Preliminary investigation from Israel found that a fourth shot reduced the risk of death for people over 60. But it must be remembered, Sette said, that any improvement from a fourth shot starts at a very high baseline. The three-shot protocol recommended by the health authorities had already proven to be very effective in preventing the most serious consequences for most people.
And preventing more hospitalizations and deaths, many experts say, should be the primary goal of the vaccines, as opposed to preventing infections.
The dual immune response of the human body makes the former much easier than the latter. When a person is vaccinated, they have a surge of antibodies, which can prevent a Covid-19 infection from occurring at all. But over time, those antibodies, that first layer of defense, will start to wane. Even with booster shots, the evidence indicates the boost is in antibodies only temporary†
But that doesn’t mean a person is completely vulnerable to the coronavirus if they catch it again. Their bodies still have memory cells that can recognize Covid-19 and start producing antibodies if the person becomes infected. That process may not happen fast enough to prevent an infection. But it should prevent most people’s symptoms from getting so severe that they end up in the hospital.
For the elderly and immunocompromised, there is a stronger case for trying to keep antibody levels high, as they tend not to be as strong from an immune response from vaccination in the first place. We don’t necessarily want to risk infection in those people because there are cases of vaccinated elderly or people with immune disorders contracting Covid-19 and getting very sick or even dying.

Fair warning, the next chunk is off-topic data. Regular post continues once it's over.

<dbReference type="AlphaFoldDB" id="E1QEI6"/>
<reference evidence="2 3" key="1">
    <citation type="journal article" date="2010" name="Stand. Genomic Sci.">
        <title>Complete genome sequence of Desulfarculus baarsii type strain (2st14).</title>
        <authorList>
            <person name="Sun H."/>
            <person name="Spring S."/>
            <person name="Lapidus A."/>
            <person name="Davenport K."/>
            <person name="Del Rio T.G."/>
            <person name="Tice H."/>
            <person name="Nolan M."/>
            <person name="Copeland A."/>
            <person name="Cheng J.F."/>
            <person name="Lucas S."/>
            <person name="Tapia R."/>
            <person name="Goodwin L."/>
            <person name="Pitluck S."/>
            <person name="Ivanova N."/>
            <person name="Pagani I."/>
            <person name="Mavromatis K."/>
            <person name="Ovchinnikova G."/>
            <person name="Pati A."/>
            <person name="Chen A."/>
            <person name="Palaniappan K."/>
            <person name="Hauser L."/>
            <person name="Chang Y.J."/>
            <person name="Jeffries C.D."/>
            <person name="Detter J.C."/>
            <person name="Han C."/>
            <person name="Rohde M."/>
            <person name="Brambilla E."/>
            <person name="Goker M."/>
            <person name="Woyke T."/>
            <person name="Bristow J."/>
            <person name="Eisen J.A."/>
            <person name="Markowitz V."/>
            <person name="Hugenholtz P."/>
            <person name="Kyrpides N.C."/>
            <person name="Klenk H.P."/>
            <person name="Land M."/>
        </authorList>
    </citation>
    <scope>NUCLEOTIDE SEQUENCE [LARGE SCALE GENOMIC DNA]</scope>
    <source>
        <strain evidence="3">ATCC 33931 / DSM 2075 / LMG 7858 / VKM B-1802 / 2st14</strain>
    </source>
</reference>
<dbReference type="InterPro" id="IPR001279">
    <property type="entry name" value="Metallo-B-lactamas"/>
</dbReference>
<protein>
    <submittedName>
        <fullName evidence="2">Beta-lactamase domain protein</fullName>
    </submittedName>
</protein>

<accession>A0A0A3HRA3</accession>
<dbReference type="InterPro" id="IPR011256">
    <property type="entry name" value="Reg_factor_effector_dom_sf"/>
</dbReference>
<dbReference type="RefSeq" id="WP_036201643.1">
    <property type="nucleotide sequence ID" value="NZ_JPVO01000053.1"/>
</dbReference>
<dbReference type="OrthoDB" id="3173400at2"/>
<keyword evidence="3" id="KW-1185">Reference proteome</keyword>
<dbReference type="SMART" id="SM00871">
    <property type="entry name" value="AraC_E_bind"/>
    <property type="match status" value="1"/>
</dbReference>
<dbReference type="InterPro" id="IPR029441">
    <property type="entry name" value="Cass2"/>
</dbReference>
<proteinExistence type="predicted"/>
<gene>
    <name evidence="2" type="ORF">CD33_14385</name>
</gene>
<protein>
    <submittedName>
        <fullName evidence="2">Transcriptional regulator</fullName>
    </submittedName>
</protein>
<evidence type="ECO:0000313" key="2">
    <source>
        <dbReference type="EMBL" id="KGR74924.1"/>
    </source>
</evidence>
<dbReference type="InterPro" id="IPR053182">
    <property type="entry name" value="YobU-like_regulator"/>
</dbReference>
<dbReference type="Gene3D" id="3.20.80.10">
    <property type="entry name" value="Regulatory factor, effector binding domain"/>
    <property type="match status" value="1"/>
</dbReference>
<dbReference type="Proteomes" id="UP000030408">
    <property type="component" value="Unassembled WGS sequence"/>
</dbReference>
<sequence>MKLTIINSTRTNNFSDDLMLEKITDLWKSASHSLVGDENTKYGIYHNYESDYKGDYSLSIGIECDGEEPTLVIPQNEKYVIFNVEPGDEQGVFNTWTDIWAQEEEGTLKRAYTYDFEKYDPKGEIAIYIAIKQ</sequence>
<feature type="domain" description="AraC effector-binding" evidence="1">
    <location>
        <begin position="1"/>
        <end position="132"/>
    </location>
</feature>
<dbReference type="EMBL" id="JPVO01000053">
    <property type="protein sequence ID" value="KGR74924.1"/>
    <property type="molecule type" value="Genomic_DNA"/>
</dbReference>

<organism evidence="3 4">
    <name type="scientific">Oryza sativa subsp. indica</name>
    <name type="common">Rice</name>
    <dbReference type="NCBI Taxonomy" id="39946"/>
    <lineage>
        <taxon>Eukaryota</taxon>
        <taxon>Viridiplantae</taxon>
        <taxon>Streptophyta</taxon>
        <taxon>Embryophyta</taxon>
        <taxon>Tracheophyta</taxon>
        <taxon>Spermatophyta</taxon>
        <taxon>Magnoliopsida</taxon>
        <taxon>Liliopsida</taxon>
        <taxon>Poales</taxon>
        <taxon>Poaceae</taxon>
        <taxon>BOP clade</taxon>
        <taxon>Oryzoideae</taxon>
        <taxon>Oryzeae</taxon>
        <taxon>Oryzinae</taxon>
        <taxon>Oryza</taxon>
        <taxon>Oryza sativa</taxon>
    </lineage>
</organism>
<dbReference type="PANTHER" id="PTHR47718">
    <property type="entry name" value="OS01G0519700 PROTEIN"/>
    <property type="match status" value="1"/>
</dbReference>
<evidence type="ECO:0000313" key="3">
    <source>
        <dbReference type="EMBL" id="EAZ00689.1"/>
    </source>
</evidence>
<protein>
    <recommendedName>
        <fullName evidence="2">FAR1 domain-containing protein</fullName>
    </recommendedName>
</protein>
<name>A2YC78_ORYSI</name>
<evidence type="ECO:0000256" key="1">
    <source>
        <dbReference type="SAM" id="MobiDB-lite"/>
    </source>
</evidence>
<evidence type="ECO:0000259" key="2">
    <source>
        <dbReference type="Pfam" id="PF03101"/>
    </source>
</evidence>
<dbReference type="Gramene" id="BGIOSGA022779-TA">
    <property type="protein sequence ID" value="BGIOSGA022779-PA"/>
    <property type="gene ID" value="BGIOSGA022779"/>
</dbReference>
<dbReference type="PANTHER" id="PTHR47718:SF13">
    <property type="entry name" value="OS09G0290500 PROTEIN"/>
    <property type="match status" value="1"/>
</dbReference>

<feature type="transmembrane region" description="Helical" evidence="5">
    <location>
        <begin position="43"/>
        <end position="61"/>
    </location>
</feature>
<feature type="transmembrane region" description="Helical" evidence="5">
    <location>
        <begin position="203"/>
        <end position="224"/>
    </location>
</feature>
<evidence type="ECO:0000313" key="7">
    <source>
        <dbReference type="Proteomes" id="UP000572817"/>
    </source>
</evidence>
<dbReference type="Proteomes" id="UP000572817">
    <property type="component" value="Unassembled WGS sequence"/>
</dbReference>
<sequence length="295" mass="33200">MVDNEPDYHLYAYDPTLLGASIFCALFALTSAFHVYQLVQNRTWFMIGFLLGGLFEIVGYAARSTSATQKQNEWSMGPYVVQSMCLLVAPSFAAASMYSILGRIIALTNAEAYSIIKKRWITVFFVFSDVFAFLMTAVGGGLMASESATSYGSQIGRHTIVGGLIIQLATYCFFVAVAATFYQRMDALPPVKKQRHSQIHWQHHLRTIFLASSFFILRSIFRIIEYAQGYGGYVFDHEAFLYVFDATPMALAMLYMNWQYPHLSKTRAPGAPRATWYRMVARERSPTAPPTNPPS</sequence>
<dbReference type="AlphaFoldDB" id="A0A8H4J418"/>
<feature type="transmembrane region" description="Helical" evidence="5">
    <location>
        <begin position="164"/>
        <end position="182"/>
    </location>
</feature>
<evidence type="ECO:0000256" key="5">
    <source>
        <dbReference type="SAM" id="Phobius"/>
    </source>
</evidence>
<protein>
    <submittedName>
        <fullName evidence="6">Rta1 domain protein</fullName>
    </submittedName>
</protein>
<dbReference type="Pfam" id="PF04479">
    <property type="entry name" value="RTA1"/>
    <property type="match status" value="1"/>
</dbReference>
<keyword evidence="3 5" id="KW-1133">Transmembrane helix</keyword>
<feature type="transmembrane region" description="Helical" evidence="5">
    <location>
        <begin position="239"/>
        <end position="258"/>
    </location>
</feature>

Hanage argued that to prevent more serious illness and death, it is paramount to give people who have not yet had a third dose their first booster shot. The United States has lagged behind its peers like the UK by giving even the vulnerable population, such as the over-65s, a third chance.
“While the fourth shots have value in these populations, getting the third shots would be even better in vulnerable people who haven’t received them yet,” he said.
And for younger and healthier people, they can be more confident that the protection they’ve received from three shots is resilient.
Sette said he would probably get a fourth chance eventually, but he can wait to get it until closer to a family vacation he has planned for the summer. Experts interviewed by the New York Times also said people may want to consider their plans before having another shot, timing the dose to maximize protection when, for example, they’re most exposed due to travel.
The only variable that would make a new booster more urgent for everyone would be a new rise or a new variant emerging. In that case, Sette said, the case of getting a fourth shot as soon as possible would be stronger.
“This can change on a dime,” he said.